For the first time in 2020, shareholder activism led to as many downgrades in Europe as in the U.S. Although only 7% of campaigns last year targeted European entities, they led to 42% of all rating actions. This was largely driven by the still growing belief by large U.S. activist investors that European corporates are ripe for M&A-driven value creation.
Investment-grade companies continued to be the main targets of investor activists in 2020: they increased to 65% of the total (from 60% in 2019), largely driven by the significant increase in environmental and social activism against large, highly rated oil and retail companies as well as financial services entities. In the years running up to 2020, 'A' rated companies were the most targeted, and suffered the most downgrades. In 2020, however, companies in the 'BBB' rating categories saw the greatest number of rating actions and downgrades.
We expect the number of shareholder activist campaigns against rated entities to continue to rise in 2021, owing to likely strong M&A and ESG-related campaigns.
Activist M&A Is Still The Leading Source Of Downgrades
Shareholder activist M&A or break-up campaigns continue to be the largest contributor to rating changes among nonfinancial and financial corporates that we rate. Last year 70% of all rating actions followed a successful shareholder intervention into M&A. Credit-negative actions were 3x more likely than positive ones, with the chance of a rating action growing to 1 in 2 in 2020 (see chart 4). It is worth noting however, that because M&A transactions, especially spin-offs and mergers, inherently take a long time to complete, rating actions may not materialize for years. We think it is more representative to expect a one-in-three chance of companies experiencing a rating change over a five-year average after M&A-related campaigns.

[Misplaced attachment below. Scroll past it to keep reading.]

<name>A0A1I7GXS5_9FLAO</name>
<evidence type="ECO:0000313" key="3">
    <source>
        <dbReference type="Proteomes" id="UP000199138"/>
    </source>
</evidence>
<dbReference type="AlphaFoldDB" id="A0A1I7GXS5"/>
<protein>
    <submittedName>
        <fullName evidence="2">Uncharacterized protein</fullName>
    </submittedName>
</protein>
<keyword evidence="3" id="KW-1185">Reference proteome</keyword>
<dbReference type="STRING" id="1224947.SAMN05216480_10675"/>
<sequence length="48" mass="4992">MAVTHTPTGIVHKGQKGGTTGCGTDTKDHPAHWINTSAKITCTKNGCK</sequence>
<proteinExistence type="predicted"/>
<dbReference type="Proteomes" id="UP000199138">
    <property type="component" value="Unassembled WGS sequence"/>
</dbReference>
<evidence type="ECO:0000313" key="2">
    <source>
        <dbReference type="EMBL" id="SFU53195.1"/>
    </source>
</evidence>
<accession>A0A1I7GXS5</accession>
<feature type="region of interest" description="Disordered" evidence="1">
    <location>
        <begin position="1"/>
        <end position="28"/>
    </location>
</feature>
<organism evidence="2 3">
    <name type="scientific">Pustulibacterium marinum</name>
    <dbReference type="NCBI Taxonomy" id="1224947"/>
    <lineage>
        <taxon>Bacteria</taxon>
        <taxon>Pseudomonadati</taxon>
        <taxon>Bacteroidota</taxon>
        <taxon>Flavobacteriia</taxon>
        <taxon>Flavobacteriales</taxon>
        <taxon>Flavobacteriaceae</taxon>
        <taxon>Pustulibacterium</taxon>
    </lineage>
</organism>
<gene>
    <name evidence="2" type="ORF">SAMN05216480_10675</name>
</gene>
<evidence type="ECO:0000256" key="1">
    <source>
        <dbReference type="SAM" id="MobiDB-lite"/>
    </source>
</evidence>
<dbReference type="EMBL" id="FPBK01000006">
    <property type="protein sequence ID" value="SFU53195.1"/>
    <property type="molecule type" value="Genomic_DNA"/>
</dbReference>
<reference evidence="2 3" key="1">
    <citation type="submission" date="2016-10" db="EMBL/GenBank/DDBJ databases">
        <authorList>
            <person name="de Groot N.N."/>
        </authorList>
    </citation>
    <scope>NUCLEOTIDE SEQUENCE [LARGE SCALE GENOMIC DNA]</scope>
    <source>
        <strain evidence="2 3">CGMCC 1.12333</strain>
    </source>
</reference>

Nonfinancial corporates on average suffered a one-notch downgrade following M&A transactions in 2020. The most typical path to such a downgrade is overleveraging during a merger or a break-up that adversely affects the company's financial risk profile. We downgraded U.S.-based technology company Tech Data Corp. from 'BBB-' to 'BB' following Apollo Global Management’s takeover offer in June 2020. As part of the transaction, Tech Data proposed to raise an additional $5.5 billion in debt and therefore pushed the pro forma adjusted leverage below the previous downside trigger. Additionally, we expect the company's financial policies to become more aggressive under the new ownership. Tech Data was one of the two fallen angels in 2020 that resulted from shareholder activism.